AfC works with a number of different semi-independent accommodation providers in and out of the area.
Moving home (Placement)
If you are under 18, your social worker will always help you to move or will ensure someone that you trust will move you. A placement planning meeting should happen within three working days and a new review held if this was not a planned move. Your social worker can help you plan any moves.
In 2014, the Children and Families Act formalised the practice of allowing young people to remain with their foster carers post 18. Under ‘staying put’ arrangements, young people can remain with their foster carers beyond their 18th birthday if this suits the young person, carer and the local authority. For some young people this will be to complete their education. Others may need extra time to make the transition to independence because of their support needs and the additional emotional and practical support they require to prepare.
Any young adult in a ‘staying put’ arrangement will be expected to contribute financially to the ‘staying put’ carer towards their maintenance and to the rent. This is called a service charge. You have to pay this from the income you receive. This includes:
- Universal credit
- Student loan
- Weekly subsistence allowance (if you have no recourse to public funds)
This will be discussed with you individually and arrangements confirmed within the ‘staying put’ living together agreement.
Independent housing can mean different things, but usually independent housing means that you have signed a tenancy or license agreement and are responsible for paying rent, utility bills, and council tax; being a good neighbour; and keeping the accommodation clean and in good repair.
Your personal advisor or social worker will speak with you about moving to independent accommodation and together you will decide when this is right for you. Your personal advisor or social worker may ask for some evidence - such as proof that you have been paying your service charge, have kept to your staying put agreement or licence agreement (if you were in supported accommodation), and can manage appointments and other commitments. They will also need to see that you have been a good neighbour by not creating too much noise or inviting a lot of friends over. They will also want to know that you can keep yourself safe and know how to respond to an emergency.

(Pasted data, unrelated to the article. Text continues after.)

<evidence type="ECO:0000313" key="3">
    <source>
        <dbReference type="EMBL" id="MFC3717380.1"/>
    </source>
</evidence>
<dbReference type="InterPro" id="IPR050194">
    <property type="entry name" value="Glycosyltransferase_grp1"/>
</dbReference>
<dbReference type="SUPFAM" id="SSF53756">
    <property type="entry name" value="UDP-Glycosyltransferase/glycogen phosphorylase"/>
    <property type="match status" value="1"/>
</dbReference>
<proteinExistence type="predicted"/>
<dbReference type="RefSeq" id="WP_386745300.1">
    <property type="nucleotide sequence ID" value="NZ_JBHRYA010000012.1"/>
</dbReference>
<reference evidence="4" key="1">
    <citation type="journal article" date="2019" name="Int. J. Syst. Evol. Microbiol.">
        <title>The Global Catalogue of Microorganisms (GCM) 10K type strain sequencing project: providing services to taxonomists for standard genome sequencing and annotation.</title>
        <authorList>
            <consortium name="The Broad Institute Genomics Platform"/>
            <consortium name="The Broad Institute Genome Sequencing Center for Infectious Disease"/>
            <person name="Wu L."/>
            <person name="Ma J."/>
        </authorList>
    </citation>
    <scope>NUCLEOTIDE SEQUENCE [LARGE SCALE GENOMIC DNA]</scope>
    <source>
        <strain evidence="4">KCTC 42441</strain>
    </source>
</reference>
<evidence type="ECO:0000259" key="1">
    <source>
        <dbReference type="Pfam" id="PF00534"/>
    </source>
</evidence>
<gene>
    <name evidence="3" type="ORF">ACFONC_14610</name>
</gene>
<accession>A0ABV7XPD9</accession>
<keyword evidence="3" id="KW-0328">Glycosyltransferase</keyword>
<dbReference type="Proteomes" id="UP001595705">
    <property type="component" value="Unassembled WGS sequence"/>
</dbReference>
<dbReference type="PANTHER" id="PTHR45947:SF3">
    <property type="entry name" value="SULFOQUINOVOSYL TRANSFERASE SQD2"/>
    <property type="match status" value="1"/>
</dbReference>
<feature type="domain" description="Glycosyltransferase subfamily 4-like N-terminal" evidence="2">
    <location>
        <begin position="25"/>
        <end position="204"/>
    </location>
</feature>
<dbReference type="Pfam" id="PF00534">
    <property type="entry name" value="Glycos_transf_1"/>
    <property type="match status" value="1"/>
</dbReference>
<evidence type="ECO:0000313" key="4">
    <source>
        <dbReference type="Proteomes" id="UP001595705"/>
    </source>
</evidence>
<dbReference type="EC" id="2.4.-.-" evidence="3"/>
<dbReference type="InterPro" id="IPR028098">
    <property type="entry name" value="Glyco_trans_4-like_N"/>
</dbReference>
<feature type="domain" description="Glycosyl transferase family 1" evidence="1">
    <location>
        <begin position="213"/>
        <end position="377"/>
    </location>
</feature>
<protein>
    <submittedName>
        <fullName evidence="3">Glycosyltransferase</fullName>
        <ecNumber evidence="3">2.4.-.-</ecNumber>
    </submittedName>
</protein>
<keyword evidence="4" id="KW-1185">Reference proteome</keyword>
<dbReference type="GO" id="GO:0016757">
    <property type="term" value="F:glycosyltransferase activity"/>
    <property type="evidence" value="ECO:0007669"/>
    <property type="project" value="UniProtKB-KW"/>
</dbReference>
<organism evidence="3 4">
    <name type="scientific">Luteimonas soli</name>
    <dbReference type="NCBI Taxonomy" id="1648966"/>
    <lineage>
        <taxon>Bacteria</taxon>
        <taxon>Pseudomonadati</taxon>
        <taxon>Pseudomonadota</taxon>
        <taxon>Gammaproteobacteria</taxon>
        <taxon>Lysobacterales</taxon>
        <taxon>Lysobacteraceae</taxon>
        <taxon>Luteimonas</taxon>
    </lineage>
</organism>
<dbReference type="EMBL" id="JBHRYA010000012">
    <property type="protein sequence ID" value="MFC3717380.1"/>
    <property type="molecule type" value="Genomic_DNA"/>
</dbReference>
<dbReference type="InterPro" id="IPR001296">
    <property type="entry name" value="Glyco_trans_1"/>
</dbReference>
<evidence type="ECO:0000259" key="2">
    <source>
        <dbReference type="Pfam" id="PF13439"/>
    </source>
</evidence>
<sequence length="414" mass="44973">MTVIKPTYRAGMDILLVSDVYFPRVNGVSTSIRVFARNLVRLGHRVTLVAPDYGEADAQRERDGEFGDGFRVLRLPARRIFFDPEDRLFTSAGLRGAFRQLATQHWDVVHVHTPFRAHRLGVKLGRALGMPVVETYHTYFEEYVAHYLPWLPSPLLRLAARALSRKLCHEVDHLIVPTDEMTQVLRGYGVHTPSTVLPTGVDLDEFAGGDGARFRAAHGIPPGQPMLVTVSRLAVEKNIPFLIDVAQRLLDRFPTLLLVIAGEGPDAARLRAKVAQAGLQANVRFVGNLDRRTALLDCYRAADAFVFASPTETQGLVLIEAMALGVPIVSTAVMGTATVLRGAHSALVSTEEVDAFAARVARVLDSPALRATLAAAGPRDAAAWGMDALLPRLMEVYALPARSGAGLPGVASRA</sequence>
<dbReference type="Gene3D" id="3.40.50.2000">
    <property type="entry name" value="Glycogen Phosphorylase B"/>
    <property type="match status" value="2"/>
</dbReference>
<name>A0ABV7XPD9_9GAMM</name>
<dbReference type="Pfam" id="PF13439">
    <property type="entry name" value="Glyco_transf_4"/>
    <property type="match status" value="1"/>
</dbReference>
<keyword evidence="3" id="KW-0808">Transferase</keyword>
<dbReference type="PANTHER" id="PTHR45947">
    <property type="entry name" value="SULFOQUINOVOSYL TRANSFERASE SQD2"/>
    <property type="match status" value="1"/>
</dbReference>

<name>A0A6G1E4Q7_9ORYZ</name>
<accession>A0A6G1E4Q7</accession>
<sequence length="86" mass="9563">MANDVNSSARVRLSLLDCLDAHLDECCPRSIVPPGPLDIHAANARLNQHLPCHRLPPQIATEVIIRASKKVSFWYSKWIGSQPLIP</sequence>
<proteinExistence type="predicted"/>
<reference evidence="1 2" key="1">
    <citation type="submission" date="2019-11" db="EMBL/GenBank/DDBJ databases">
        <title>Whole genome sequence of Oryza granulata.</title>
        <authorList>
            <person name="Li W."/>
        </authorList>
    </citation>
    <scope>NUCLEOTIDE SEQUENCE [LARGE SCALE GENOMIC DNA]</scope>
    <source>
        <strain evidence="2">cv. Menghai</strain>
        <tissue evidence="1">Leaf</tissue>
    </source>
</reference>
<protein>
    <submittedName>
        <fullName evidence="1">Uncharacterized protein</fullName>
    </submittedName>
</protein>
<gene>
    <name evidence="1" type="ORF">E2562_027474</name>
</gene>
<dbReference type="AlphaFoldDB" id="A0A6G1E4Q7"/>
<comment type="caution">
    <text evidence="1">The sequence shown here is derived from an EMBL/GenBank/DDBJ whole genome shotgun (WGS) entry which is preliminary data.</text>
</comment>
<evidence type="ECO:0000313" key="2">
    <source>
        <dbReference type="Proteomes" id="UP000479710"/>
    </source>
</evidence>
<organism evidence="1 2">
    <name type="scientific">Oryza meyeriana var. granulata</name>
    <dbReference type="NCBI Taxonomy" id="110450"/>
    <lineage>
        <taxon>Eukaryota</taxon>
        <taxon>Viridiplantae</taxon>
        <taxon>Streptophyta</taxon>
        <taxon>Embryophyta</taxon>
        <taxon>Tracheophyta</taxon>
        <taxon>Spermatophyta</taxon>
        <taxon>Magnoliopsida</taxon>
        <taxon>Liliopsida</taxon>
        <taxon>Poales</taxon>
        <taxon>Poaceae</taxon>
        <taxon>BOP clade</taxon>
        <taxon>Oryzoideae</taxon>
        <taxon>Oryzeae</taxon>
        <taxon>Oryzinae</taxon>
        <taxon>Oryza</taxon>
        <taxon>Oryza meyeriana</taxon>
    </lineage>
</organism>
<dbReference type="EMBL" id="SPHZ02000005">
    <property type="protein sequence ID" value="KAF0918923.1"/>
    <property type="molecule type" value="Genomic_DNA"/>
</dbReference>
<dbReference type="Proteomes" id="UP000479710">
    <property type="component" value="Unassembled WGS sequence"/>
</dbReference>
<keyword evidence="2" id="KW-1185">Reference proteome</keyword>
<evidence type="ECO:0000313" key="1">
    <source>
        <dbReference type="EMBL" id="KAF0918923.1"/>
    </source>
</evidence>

When you turn 18, you have the right to be put your name down on the local housing register. When you move from foster care or supported accommodation, you can move to a trainee flat in Kingston or Richmond on a licence agreement. You can live there for up to two years. As a care leaver, you are entitled to a leaving care quota nomination through the Kingston and Richmond housing departments. This means that you will be placed onto Band B priority housing, meaning you will get permanent council accommodation. However, the Leaving Care Team will only nominate you when you have shown independence.
You may also choose to move into private rented accommodation.
You are entitled to up to £2,000 setting up home allowance when you move to your permanent property. Your personal advisor or social worker can help you with all relevant procedures as part of housing benefit applications and can provide support if you feel worried about making rent payment.